Actors on the Protection of Audiovisual Performances

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Release date: June 22, 2012
Produced by: LATIN ARTIST, International Federation of Actors
Running time: 9 minutes

For the first time in over 60 years, the intellectual property (IP) rights of actors and other audiovisual performers have been expanded and comprehensively recognized in international copyright law. A new treaty concluded in Beijing on June 26, 2012, will strengthen the economic and moral rights of performers in their audiovisual performances. The Beijing Treaty on Audiovisual Performances – so named in honor of the city hosting the final negotiations – will enter into force upon ratification by 30 eligible parties, including countries and certain intergovernmental organizations. Meryl Streep's segment of their video was filmed in 2004.

Segun Arinze, Yu Yang, Javier Bardem, Meryl Streep, Sonia Braga, Pu Cunxin, Antonio Banderas, Eugene Levy, Christine Lakin, Stacey Travis, Pamela Reed, Clark Gregg, Edwin F. Luisi, Malcolm Sinclair, John Huertas, Valerie Harper, Ned Vaughn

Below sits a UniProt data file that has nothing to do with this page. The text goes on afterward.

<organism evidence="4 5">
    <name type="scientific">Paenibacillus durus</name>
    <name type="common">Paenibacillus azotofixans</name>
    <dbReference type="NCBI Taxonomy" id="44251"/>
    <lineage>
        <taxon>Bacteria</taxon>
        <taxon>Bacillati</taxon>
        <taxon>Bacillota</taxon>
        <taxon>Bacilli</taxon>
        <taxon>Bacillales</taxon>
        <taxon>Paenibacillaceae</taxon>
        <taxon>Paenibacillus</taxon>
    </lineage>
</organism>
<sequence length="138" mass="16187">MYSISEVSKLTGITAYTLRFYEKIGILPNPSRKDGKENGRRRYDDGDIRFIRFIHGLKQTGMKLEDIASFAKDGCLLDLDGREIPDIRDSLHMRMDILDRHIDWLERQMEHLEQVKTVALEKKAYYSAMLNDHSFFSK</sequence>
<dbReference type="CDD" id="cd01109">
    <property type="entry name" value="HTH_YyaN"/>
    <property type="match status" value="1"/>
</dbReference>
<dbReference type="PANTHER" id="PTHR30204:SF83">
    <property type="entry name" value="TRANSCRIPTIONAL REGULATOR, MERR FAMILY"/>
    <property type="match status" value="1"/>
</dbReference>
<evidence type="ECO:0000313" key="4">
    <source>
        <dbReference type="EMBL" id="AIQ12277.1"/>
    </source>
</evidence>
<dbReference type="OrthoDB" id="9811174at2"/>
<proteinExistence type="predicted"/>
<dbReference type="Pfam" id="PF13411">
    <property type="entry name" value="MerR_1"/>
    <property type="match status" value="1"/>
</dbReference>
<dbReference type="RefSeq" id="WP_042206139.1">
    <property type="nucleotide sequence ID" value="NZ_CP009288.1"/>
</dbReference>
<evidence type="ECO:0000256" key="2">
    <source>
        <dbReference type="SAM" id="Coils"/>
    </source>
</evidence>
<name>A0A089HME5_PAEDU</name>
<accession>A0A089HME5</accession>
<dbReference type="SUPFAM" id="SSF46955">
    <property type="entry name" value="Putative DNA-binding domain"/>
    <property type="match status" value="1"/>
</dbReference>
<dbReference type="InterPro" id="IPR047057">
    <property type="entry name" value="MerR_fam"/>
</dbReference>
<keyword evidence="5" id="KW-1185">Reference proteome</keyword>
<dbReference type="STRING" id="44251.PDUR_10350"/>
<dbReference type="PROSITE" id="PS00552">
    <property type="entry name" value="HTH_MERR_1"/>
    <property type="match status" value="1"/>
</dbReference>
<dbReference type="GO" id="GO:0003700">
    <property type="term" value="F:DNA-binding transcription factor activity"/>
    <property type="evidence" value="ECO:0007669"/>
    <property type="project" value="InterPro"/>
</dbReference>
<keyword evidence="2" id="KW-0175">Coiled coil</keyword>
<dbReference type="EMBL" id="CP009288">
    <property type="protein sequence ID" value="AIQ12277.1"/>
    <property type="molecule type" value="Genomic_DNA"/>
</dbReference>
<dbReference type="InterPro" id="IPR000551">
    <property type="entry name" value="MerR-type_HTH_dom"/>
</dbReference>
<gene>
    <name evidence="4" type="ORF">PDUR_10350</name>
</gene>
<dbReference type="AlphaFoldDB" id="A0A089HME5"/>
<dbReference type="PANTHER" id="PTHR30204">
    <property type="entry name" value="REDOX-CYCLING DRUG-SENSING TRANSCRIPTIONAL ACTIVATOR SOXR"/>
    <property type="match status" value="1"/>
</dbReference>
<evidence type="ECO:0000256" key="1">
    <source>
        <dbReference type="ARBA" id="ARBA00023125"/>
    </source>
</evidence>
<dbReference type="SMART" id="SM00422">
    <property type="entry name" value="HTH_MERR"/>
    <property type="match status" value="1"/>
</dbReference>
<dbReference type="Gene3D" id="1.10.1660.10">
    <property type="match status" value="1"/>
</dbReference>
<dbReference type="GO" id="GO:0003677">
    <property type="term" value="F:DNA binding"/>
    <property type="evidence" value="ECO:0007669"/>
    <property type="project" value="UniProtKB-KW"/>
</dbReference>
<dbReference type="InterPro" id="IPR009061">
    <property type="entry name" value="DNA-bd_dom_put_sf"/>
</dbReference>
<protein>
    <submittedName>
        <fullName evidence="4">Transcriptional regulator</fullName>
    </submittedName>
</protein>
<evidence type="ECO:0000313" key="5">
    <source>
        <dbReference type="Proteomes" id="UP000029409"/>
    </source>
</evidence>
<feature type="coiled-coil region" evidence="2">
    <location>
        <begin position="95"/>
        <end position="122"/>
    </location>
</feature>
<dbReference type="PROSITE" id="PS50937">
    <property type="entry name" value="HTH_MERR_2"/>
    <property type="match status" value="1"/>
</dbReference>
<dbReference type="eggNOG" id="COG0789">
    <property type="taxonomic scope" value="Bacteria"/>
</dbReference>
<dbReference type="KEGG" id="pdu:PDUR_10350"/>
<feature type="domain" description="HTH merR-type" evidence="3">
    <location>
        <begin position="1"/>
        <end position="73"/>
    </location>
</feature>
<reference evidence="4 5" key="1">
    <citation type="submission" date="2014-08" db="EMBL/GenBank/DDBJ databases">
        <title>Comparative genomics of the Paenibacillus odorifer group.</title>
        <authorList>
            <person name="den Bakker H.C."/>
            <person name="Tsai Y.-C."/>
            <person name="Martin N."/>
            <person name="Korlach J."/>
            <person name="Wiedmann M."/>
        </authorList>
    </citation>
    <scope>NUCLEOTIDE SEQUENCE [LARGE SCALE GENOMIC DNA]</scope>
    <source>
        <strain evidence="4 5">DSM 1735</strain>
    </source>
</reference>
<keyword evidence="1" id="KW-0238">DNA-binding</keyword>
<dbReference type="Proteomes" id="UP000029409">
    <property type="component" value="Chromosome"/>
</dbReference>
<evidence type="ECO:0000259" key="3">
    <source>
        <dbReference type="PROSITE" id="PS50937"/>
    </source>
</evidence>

This is a pivotal time in the performers’ battle for IP protection, because of the increased variety and use of digital technology that makes producing, manipulating and disseminating an artist’s work so easy. In the same way that writers and composers depend upon royalty income for their survival in the long term, performers around the world must benefit as well from the income from the exploitation of their works (Meryl Streep, 2004)

The Beijing Treaty on Audiovisual Performances will strengthen the precarious position of many struggling film actors and other performers by providing a clearer international legal framework for their protection. It will give performers stronger economic rights and valuable extra income. Exactly how much will depend on how the treaty is put into national legislation and implemented. The Treaty provides a legal framework setting an expectation that countries that become party to it will pay for the use of foreign audiovisual performances, and encourage some or all of that revenue to go to the performers involved, the vast majority of whom earn very little.